Source:  9News. 
Lodging Industry
And so the buying spree continues: hungry online travel agency Expedia has again opened its wallet to acquire a big asset. Earlier this month it announced it reached a deal to purchase alternative accommodation provider HomeAway. It's the latest in a string of pricey buys for Expedia, which so far this year has snapped up such goodies as Orbitz Worldwide and Travelocity. Let's take a glance at this latest big purchase from the company, put it in a broader context, and see if it makes sense for its business.HomeAway sure looks expensive on the surface.

Source:  Fool.com. 
The market is at a tipping point. Millennials are poised to become the dominant consumer segment globally, tipped to spend $200 million annually from 2017.
NB: This is a viewpoint by Eddie Robb, managing director for Make It Social.
Businesses must begin to put themselves in the high top sneakers of Generation Y in order to stay relevant and responsive. Firms which are ignorant of this growth market, unwilling or unable to tweak traditional approaches in their business, may well be left at the starting gate.
So, are you ready?

Source:  Tnooz.com. 
Airline Industry
Gasoline prices are once again plummeting across the nation, and in the Hoosier State, the average price of a gallon of unleaded gasoline is sitting at $1.79. Jet fuel prices have been dropping as well. However, airline fares haven't seen as drastic of a price drop. About 30 percent of airlines' operating costs are fuel. With the large dip in fuel prices, you might expect to see a dip in ticket prices, but that is not where the money has gone. Robert W. Mann Jr. is the president of airline consulting firm R.W. Mann Inc., and he says airlines have pocketed most of the savings. "The benefits of lower fuel prices are really going to the carriers, who then decide how to distribute it," he says.

Source:  Wbaa.org. 
Chances are that nobody involved in Fed policy decision making stood on any lines for bargains over the Thanksgiving weekend. But if monetary policy rises and falls based on specific economic data as it did with last month's employment report, then surely the results of this pre-holiday shopping weekend will be meaningful. Black Friday, Small Business Saturday and Cyber Monday are the make or break blockbuster consumer spending events of every retailer business plan, so if holiday sales are below forecast, the odds of a Fed Funds rate hike in December should soften. 

Source:  Forbes. 
The consumer confidence index came in at 91.3, better than last month but below November's preliminary reading. Expectations were for the reading to come in at 93.1, unchanged from the preliminary reading earlier this month and up from a reading of 90 last month. This reading is, however, just slightly below the six-month average of 91.6. In a comment along with the report, Richard Curtin, chief economist for the survey, said: Nonetheless, the data indicate that consumers have become increasingly aware of economic cross currents in the domestic as well as the global economy.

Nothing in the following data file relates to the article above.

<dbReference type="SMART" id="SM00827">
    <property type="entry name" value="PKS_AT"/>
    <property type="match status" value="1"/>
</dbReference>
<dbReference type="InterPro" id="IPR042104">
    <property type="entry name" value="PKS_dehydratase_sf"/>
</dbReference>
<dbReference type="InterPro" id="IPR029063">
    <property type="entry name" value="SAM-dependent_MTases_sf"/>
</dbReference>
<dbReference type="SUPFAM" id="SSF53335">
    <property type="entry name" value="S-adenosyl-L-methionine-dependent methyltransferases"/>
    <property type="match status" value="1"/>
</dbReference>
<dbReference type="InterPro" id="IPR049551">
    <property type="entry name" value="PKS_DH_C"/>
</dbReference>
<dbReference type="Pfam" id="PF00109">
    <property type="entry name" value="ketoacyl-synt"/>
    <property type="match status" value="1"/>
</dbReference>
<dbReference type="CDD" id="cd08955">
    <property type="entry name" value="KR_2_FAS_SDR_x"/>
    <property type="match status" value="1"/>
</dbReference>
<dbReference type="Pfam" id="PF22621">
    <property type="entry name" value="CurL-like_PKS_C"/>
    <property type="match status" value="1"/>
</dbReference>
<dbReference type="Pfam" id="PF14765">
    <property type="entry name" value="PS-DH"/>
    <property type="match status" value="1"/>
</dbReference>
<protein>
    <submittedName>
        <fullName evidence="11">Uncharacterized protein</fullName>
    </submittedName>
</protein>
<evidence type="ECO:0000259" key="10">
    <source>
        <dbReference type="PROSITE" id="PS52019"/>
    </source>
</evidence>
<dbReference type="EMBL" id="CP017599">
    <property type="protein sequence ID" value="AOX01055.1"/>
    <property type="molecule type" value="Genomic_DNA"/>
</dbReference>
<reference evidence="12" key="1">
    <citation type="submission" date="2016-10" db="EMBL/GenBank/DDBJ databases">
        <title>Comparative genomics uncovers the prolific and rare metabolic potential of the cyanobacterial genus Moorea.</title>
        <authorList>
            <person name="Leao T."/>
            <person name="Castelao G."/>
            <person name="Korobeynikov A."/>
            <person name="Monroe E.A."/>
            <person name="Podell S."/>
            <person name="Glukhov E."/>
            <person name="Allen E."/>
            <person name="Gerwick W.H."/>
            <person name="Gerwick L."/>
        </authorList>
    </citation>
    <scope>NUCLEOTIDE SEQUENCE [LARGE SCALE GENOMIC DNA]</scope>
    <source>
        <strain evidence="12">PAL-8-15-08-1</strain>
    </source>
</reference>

Source:  Business Insider. 

ASSY logo 
Destination Summer
Managing the Peaks and Valleys 

January 29, 2016
The ASSEMBLY features a full-day agenda targeted at stakeholders in year-round destination mountain travel.  The 2016 Agenda will place an emphasis on the growth and impact of Summer on mountain tourism economies.  We'll explore the peaks and valleys of our seasonal mountain economy, where peaks require management and mitigation and the valleys can be better marketed that will result in a balanced, sustainable year-round economy. 
The development of the 2016 Agenda is almost complete so be sure to check out general session and workshop topics. 
Registration fees are $225/person but various promotional rates are available through our partners.  Rates will increase on December 19th.
DestiMetrics Subscriber will always receive the best rate available.  Login to www.DestiMetrics.com to obtain your promo code for $75 off.

Upcoming presentations and appearances

December 15
Vail, CO

January 28

January 29
Denver, CO

Note: If you're planning on attending any of these events and would like to schedule a time to meet, please contact Katie Barnes at kbarnes@destimetrics.com or